Fernandinho sees the future and makes Man City prediction after trophy-laden season

Advertisements

Rival fans with a masochistic streak, who insisted on watching Manchester City players cavorting around the Etihad Stadium on Sunday might have felt daunted about the future. After all, the squad which just proved itself the best in the country, and became only the third team ever to top 150 goals in a season, will add a 25-30 goals a season striker to their ranks.

But if they had surveyed the scene carefully, and seen a small group of youngsters kitted out in City tracksuits, standing a little awkwardly on the fringes of the champagne-spraying and general malarkey, their hearts may have sunk a little further into their boots. The young men in question were Nico O’Reilly, Rico Lewis, Shea Charles and Lakyle Samuel.

They were clutching the rest of City’s haul for the season – the Under-17 Premier League Cup, the Under-18 Premier League trophy, the Premier League 2 trophy and the Under-16 Premier League Cup. It was a sure sign that City’s prediction then head of academy Mark Allen, back in 2011-12, that it would be a decade before the investment and planning that had been pumped into his department truly started to pay dividends.

ALSO READ: Why City really DON’T want to be like Liverpool

He was not talking about winning trophies, but rather the prime aim of the academy, which is to produce players for the first team. Last season, eight academy products made their first-team debuts, more than at any time in the last 50 years.

That figure is slightly skewed by the fact that Pep Guardiola’s response to a defensive injury crisis for the Carabao Cup game against Wycombe was to field a back four of CJ Egan-Riley, Luke Mbete, Finley Burns and Josh Wilson-Esbrand, but the stat stands.

And when you scratch beneath the surface of those trophy triumphs at junior level, you see some extreme talents who have either just briefly poked their noses above the water in the first team – like Kayky, Romeo Lavia, Cole Palmer, Samuel Edozie and James McAtee – or have yet to breach the surface, like flying wingers Carlos Borges and Dire Mebude.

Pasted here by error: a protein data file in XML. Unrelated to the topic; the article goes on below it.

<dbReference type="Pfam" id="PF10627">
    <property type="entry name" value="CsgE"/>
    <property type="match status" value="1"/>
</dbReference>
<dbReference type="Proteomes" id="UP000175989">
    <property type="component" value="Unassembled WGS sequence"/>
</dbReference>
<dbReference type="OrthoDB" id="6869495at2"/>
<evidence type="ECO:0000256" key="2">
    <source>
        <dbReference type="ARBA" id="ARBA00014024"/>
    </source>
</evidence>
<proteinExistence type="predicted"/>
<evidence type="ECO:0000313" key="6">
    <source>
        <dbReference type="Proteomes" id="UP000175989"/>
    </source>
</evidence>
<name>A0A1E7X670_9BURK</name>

It is tough to make that final step – the fact that academy standard-bearer Phil Foden is the first youth product to establish himself at City since Micah Richards tells its own tale. And with excellent young players like Taylor Harwood-Bellis and Tommy Doyle likely to carve a good career for themselves elsewhere, the bar for success is set very high.

One of Fernandinho’s final acts before leaving the club to return to Brazil was to make the point that the future of the squad is in good hands, not least with Palmer, McAtee and Delap all thrusting into the first team but also a host of other talents pushing upwards.

The 37-year-old has played his own part as club skipper, offering guidance on technique, lifestyle and anything else the kids might need, from Delap’s finishing to Jayden Braaf’s lifestyle.

Advertisements


Manchester City captains celebrate 2021/22 success. From left to right: Nico O’Reilly with the U17 PL Cup, Rico Lewis with the U18 Premier League trophy, Fernandinho with the Premier League trophy, Shea Charles with the Premier League 2 trophy, and Lakyle Samuel with the U16 PL Cup

And he has noticed, in his nine years at the club, how the feed from academy to first team has become more productive, saying: “Those young players have been really privileged to have a chance to live with the first team, to train and then to play. They can learn a lot of things on a daily basis and this is going to be an opportunity for them to learn for the future.

“For sure, they understand the City way to play really well. In two or three years from now, when they get a bit older, they will be flying for sure. I have no doubts about that.

“The work that has been done here in the academy is fantastic. Everyone here should be really proud because they are doing a good job. I am really looking forward to seeing those players in a City shirt in the future.

“One thing, now you can see more players come from the academy to join the first team more regularly. Some of them have the opportunity to train with us and spend most of their time with us. This is important.

“The connection we have between the academy and the first team, exchanging information to see how the players are developing, is so important. In terms of results, you can see that all of the youth teams are doing really well in their competitions. This is really important.

“From 2013 to now, I have seen a lot of change in that sense. Definitely in the next ten years you are going to see a lot more changes for the better. ”

Sign up to our City newsletter so you never miss an update from the Etihad Stadium this season.

Catch up on all the latest Blues headlines in our Man City section

.

Advertisements

Be the first to comment

Leave a Reply

Your email address will not be published.


*